DUring the last decade 'prostitution' has been characterised as a 'soctal problem' throughout rural and regional New South Wales. As we show here, the urban-centric nature of popular and offical discourses of prostitution have inadvertently allowed for the development of regulatory positions which have negatively impacted sex workers in rural and regional communities and lead to conflict among sectors of the rural sex industry and between the sex industry and community activists. In addition to examining the problematisation of sex work in rural New South Wales, this paper sets out to understand why rural sex work has historically lacked visibility in popular and scholarly discourses. We provide an overview of the distinctive organisational aspects of the sex industry in rural contexts. Evidence for our assertions is largely derived from primary interview data collected from sex industry workers based in rural New South Wales. The paper represents the first attempt in the research literature on prostitution to understand sex work as a rural phenomenon.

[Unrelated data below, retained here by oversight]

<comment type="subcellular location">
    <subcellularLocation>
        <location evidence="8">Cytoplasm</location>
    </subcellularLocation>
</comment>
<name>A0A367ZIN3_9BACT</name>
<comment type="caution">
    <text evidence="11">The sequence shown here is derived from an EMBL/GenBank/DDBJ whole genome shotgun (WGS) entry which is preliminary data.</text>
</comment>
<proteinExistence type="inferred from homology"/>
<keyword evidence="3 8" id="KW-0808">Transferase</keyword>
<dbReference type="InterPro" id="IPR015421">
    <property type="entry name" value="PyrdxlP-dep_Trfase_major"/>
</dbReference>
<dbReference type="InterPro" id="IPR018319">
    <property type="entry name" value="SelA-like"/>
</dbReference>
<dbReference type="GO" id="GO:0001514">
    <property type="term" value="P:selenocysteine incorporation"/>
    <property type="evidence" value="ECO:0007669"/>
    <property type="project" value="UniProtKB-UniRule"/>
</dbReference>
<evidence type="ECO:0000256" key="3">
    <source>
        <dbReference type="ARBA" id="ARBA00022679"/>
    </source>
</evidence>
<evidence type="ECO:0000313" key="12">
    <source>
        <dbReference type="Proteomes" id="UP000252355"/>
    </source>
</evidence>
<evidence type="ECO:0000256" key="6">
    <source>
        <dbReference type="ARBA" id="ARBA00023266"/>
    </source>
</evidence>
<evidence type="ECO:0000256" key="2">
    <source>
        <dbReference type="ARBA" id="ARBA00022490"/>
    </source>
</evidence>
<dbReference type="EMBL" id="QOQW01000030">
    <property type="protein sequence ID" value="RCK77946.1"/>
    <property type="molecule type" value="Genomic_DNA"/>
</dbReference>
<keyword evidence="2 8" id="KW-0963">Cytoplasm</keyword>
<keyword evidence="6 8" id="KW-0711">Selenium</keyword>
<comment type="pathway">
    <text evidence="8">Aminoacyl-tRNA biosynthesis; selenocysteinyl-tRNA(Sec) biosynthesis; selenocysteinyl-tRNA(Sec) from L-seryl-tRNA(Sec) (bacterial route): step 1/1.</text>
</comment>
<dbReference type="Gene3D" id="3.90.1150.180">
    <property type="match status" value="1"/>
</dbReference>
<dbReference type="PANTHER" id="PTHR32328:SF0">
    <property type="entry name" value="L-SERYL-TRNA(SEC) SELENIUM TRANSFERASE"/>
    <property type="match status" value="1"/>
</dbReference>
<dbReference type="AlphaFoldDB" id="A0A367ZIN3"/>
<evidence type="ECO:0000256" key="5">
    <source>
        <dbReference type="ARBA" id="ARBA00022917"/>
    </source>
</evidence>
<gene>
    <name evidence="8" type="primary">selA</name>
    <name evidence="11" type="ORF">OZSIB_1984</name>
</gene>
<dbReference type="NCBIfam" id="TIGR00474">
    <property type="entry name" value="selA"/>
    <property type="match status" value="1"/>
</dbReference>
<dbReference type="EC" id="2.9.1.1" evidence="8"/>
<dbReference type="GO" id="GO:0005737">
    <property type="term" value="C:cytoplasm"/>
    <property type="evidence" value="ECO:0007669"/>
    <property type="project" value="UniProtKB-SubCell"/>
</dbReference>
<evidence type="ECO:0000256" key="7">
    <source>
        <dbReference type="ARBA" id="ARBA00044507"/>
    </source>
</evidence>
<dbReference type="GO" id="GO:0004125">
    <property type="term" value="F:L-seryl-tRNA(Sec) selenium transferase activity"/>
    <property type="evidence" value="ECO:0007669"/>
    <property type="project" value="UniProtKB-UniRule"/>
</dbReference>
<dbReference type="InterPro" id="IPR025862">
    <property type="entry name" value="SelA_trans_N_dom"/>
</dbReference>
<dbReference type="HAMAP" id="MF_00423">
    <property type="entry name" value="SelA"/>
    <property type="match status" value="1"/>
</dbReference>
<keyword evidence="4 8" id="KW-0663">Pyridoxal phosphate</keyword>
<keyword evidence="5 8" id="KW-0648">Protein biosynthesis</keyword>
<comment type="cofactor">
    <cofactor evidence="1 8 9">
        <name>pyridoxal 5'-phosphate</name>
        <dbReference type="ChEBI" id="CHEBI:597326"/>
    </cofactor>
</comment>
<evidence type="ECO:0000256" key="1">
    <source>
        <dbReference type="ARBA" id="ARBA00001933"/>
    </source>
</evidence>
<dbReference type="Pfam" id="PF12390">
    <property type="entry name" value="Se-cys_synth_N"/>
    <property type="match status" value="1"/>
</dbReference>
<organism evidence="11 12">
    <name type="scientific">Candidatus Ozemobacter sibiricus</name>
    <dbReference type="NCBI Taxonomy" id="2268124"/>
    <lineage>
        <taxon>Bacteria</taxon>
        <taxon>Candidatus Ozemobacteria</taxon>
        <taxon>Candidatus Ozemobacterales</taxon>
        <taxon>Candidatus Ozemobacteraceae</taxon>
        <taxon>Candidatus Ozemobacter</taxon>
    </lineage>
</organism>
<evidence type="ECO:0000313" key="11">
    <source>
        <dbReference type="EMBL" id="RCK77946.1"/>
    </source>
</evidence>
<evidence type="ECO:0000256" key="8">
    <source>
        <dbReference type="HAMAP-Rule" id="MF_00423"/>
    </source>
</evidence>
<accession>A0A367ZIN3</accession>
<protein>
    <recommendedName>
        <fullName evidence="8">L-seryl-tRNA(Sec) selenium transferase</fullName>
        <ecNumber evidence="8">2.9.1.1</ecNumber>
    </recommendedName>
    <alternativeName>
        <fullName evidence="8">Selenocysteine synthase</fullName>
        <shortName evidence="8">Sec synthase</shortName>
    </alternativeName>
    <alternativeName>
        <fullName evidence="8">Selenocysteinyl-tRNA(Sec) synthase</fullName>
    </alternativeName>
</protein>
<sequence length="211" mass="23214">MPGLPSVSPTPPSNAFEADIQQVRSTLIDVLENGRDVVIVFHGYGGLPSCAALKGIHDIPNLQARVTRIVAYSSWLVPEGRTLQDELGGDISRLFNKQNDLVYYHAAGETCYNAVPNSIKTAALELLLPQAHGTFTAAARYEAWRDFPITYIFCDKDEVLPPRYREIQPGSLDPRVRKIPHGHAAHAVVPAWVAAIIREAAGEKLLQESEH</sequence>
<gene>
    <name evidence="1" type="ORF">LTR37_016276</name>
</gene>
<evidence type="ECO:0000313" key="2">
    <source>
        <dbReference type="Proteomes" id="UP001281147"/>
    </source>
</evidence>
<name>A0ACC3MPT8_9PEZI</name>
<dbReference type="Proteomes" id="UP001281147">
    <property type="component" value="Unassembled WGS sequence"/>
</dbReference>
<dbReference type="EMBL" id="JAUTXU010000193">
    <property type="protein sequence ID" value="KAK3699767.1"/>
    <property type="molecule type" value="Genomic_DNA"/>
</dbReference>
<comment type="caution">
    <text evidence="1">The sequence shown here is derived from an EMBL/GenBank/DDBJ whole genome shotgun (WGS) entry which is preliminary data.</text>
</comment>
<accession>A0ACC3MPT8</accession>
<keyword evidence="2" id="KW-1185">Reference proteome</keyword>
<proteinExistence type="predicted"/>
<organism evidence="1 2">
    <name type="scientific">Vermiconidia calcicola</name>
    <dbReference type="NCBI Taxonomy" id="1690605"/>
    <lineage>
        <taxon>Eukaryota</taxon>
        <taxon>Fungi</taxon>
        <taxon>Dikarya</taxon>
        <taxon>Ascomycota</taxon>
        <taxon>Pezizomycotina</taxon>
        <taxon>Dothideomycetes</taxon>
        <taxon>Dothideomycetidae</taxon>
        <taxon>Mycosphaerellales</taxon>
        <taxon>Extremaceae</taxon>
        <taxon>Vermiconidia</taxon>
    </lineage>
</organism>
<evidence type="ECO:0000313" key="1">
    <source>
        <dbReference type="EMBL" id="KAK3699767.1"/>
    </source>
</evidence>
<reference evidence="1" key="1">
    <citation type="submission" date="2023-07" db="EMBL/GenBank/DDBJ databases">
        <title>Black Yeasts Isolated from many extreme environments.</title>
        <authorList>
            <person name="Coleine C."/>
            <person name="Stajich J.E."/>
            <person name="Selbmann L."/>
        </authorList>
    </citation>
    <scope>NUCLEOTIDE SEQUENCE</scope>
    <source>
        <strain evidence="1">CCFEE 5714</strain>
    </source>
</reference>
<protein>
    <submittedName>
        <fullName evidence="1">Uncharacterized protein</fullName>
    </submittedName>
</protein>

|Number of pages||17|
|Publication status||Published - 2006|